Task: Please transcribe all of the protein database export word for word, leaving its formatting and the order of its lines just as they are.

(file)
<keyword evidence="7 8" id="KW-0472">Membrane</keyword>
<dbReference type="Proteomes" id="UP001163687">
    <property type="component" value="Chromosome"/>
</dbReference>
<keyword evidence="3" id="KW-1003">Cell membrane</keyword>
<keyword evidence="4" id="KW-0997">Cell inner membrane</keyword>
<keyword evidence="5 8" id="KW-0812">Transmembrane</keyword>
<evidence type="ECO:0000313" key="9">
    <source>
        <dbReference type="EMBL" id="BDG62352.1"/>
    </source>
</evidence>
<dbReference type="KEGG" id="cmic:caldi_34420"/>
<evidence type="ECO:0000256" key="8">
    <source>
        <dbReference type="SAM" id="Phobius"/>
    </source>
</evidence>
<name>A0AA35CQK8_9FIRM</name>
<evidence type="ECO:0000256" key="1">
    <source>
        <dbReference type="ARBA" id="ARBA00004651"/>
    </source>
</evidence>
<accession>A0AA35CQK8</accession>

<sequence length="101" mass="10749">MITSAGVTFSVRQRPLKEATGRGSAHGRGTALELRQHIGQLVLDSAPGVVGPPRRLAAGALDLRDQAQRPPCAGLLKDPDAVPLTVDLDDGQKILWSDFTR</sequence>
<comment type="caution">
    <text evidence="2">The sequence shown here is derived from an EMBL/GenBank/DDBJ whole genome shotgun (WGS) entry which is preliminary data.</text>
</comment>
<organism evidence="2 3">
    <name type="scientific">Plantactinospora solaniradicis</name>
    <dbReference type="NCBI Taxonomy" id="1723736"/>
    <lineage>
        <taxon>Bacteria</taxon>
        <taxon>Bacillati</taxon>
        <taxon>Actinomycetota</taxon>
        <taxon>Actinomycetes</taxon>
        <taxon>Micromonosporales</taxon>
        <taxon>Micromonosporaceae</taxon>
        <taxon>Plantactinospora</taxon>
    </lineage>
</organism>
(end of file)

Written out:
<keyword evidence="7 8" id="KW-0472">Membrane</keyword>
<dbReference type="Proteomes" id="UP001163687">
    <property type="component" value="Chromosome"/>
</dbReference>
<keyword evidence="3" id="KW-1003">Cell membrane</keyword>
<keyword evidence="4" id="KW-0997">Cell inner membrane</keyword>
<keyword evidence="5 8" id="KW-0812">Transmembrane</keyword>
<evidence type="ECO:0000313" key="9">
    <source>
        <dbReference type="EMBL" id="BDG62352.1"/>
    </source>
</evidence>
<dbReference type="KEGG" id="cmic:caldi_34420"/>
<evidence type="ECO:0000256" key="8">
    <source>
        <dbReference type="SAM" id="Phobius"/>
    </source>
</evidence>
<name>A0AA35CQK8_9FIRM</name>
<evidence type="ECO:0000256" key="1">
    <source>
        <dbReference type="ARBA" id="ARBA00004651"/>
    </source>
</evidence>
<accession>A0AA35CQK8</accession>

<sequence length="101" mass="10749">MITSAGVTFSVRQRPLKEATGRGSAHGRGTALELRQHIGQLVLDSAPGVVGPPRRLAAGALDLRDQAQRPPCAGLLKDPDAVPLTVDLDDGQKILWSDFTR</sequence>
<comment type="caution">
    <text evidence="2">The sequence shown here is derived from an EMBL/GenBank/DDBJ whole genome shotgun (WGS) entry which is preliminary data.</text>
</comment>
<organism evidence="2 3">
    <name type="scientific">Plantactinospora solaniradicis</name>
    <dbReference type="NCBI Taxonomy" id="1723736"/>
    <lineage>
        <taxon>Bacteria</taxon>
        <taxon>Bacillati</taxon>
        <taxon>Actinomycetota</taxon>
        <taxon>Actinomycetes</taxon>
        <taxon>Micromonosporales</taxon>
        <taxon>Micromonosporaceae</taxon>
        <taxon>Plantactinospora</taxon>
    </lineage>
</organism>